San Jose || South Haven

As promised, I'm going to stray away from the usual week synopsis I give and concentrate more on random thoughts that float around my head. I do want to thank everyone for the bday wishes, gifts and adventures to SF, the As game, Inglorious Bastards in Livermore, and Muir Woods and Sausalito. I had a great time!

Now that I've been in my apartment for a month (it's felt a lot longer), I've started to notice a very strange parallel to my cottage in South Haven and my place in San Jose. Of course, SJ doesn't have the clean air, Lake Michigan, blueberry trees, or thunderstorms, but I do seem to be continually reminded of our place on 77th street back in MI.

Anytime you explore a new place, you're never sure what you'll find. South Haven (SH) and SJ both brought new experiences. New places to see, things to do, stuff to brings with it a mix of emotions: excitement, worry, curiosity, frustration, suspense, pride...and I'm amazed at how it can be found in two very different corners of the US.

On the one hand you have South Haven, a sleepy little town on the eastern shoreline of Lake Michigan. We bought our cottage in 2002, uncertain of what we'd gotten ourselves into. I'd never moved anywhere new in my life; I grew up in our home in GP. Even though it was a vacation home, the temporary move from city suburb to rural township every few weeks was quite an experience. We learned how a septic tank worked, how to turn on the water pump, how to soften water...all things us townfolk never dealt with before. For me, it taught me the need to branch out a little and try new things outside the "bubble" of GP.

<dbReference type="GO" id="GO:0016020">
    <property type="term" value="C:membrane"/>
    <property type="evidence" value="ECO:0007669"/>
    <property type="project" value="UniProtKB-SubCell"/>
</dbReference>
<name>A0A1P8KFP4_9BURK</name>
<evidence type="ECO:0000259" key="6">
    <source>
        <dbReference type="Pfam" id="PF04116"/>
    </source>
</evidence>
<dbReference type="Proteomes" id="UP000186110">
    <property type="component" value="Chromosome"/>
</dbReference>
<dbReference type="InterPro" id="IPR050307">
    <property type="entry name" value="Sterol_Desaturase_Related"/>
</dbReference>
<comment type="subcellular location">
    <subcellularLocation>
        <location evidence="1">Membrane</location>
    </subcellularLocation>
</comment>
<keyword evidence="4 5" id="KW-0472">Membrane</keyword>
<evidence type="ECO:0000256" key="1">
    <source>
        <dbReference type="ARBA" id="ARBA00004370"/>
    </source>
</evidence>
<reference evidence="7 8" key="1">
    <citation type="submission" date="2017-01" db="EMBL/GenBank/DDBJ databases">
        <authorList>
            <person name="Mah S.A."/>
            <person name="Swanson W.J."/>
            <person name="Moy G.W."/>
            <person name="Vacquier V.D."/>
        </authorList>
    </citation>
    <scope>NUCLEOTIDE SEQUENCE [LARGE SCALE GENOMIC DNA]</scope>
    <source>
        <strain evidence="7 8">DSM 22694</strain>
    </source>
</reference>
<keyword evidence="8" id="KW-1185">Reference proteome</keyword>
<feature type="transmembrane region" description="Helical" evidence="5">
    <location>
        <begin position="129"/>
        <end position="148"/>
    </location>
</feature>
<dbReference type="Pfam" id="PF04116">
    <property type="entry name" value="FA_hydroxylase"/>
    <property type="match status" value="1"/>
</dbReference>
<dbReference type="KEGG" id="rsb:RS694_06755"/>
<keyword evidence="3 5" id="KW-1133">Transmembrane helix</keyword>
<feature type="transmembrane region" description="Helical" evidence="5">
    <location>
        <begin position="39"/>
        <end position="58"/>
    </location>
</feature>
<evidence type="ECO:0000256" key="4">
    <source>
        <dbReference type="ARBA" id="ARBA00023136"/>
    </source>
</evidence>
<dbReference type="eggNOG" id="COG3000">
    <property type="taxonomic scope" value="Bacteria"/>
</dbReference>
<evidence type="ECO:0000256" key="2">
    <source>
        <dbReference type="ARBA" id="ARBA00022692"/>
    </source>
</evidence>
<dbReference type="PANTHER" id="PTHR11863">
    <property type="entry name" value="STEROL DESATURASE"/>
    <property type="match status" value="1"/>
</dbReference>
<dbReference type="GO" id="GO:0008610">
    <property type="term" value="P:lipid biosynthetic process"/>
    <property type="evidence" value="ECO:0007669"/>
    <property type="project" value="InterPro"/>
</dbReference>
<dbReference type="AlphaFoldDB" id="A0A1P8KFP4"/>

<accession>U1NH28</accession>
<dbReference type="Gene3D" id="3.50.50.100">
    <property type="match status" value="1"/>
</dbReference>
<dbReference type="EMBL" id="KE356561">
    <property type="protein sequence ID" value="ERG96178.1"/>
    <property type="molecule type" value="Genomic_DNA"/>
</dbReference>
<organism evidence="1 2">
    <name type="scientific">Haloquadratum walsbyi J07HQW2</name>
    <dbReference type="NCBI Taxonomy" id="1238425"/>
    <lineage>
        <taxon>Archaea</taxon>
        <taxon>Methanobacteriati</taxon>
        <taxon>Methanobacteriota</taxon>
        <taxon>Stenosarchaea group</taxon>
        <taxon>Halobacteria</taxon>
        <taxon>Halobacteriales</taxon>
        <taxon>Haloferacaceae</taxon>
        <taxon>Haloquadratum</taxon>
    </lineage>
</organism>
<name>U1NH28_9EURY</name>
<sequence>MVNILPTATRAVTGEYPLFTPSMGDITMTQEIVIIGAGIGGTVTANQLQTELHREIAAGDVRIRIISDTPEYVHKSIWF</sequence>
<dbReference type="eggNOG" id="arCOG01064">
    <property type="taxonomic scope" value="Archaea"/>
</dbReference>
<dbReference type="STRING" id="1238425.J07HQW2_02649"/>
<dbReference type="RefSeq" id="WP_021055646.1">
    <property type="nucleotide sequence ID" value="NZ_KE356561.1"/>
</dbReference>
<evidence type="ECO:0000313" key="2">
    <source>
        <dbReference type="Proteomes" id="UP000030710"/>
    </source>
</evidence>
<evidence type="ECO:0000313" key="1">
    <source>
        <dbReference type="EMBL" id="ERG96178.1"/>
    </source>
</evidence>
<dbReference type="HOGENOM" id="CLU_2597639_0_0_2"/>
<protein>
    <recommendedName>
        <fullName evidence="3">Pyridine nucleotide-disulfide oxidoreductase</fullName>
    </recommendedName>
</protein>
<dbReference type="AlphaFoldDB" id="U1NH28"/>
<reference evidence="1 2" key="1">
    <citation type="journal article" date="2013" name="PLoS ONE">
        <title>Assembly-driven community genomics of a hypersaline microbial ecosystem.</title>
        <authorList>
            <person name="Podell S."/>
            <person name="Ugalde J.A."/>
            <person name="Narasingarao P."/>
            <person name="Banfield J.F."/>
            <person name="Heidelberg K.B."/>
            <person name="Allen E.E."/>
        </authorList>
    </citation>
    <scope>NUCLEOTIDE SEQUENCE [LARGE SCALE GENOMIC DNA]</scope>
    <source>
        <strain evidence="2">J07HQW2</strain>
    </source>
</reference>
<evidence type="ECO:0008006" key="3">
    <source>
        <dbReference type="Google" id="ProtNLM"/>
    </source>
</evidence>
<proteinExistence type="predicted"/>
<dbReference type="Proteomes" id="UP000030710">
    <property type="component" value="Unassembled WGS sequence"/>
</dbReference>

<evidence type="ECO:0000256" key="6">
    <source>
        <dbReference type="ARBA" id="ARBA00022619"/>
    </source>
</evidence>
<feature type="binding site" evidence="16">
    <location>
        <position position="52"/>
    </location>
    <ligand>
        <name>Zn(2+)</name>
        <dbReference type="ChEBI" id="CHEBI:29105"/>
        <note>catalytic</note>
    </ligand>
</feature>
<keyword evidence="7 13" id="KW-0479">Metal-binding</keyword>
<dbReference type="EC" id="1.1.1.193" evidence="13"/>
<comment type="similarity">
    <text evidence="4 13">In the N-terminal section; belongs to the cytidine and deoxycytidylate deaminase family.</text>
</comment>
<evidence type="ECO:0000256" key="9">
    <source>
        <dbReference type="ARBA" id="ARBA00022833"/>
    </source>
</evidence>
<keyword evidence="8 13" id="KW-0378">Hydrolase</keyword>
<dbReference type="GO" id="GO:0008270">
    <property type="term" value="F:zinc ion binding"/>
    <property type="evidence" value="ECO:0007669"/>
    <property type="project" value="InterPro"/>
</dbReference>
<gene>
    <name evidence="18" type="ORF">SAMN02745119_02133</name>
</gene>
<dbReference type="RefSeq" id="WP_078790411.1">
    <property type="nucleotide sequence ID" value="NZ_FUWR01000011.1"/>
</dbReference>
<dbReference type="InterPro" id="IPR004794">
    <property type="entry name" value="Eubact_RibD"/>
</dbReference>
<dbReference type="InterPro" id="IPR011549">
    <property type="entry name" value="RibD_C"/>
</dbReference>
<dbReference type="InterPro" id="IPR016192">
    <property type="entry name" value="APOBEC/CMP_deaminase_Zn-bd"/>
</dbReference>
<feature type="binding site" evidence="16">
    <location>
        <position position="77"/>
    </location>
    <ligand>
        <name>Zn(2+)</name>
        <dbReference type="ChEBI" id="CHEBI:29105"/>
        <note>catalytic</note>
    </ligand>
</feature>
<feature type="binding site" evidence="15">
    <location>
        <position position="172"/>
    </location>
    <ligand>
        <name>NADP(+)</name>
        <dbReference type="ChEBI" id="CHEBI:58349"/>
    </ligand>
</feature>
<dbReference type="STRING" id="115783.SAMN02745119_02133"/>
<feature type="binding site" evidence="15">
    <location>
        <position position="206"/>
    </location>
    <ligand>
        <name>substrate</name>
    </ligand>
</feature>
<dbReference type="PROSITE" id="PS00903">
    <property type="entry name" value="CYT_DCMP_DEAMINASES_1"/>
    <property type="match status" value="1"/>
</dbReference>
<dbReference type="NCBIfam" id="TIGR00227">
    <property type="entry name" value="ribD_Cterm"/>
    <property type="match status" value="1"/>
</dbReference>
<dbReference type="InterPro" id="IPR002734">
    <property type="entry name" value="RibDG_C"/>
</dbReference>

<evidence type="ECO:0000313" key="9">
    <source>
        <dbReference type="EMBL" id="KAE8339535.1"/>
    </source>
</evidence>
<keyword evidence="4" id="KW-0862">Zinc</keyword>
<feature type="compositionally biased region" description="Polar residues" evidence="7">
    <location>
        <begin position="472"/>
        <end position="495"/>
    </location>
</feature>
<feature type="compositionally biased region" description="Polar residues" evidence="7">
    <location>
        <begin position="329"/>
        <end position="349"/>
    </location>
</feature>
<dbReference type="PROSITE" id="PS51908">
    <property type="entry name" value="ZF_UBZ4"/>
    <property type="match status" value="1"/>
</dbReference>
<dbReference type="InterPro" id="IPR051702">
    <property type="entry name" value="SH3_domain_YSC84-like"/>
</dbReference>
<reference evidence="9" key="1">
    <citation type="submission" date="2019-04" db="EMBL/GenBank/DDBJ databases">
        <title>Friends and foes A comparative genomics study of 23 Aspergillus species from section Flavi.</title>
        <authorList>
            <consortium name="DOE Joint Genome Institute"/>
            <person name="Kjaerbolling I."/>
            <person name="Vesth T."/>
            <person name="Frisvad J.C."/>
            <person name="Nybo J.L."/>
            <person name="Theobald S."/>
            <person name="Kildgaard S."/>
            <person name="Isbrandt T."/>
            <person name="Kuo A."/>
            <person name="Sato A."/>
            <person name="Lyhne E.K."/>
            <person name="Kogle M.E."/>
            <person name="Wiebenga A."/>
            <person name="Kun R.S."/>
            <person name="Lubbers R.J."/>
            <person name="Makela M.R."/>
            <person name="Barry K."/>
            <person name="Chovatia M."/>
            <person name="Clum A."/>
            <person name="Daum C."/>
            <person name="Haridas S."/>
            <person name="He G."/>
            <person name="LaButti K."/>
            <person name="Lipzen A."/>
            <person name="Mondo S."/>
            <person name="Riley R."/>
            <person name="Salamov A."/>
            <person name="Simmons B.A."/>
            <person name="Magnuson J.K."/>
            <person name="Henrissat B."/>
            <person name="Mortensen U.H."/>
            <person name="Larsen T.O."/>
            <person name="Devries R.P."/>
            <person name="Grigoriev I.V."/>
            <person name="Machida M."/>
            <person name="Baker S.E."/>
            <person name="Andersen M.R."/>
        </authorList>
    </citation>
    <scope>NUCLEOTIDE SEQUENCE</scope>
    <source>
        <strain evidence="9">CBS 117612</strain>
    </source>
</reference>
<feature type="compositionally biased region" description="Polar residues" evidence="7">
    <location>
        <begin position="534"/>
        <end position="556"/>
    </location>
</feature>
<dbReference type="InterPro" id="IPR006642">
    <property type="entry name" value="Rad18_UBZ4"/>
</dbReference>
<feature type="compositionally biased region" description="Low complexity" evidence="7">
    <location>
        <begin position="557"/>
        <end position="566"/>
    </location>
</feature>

The house itself was a blank slate for us to etch in our own fashion. Wallpaper came down, paint was brushed and rolled on. Carpet torn up, gardens replanted, new and old furniture trucked in, assembled, shoved through the doors. It became the true "home away from home", a little escape from the GP. We settled into our routine, showing up every few weeks, shoveling ourselves out (and getting snowed in) in the winter, battling the woodpeckers and grass in the spring, gathering blueberries and laying on the beach in summer, and burning leaves and watching the rain in the fall.

We explored every little place and scene around South Haven. Festivals happen year round, selling everything from arts/crafts to blueberries. The Kal-Haven trail, stretching 33 miles between SH and Kalamazoo, offers a great bike ride (aside from passing the pig farm). You can head up to Saugatuck and feel cultured by all the art galleries, or you can stuff your face with a great burger down at Redamaks close to the (Indiana) border in New Buffalo. We have checked out every little shop on the three block main street in downtown, some two three times as businesses come and go. I can tell you where the best ice cream is, how to get to the dump, or what's inside the old abandoned camp down the street...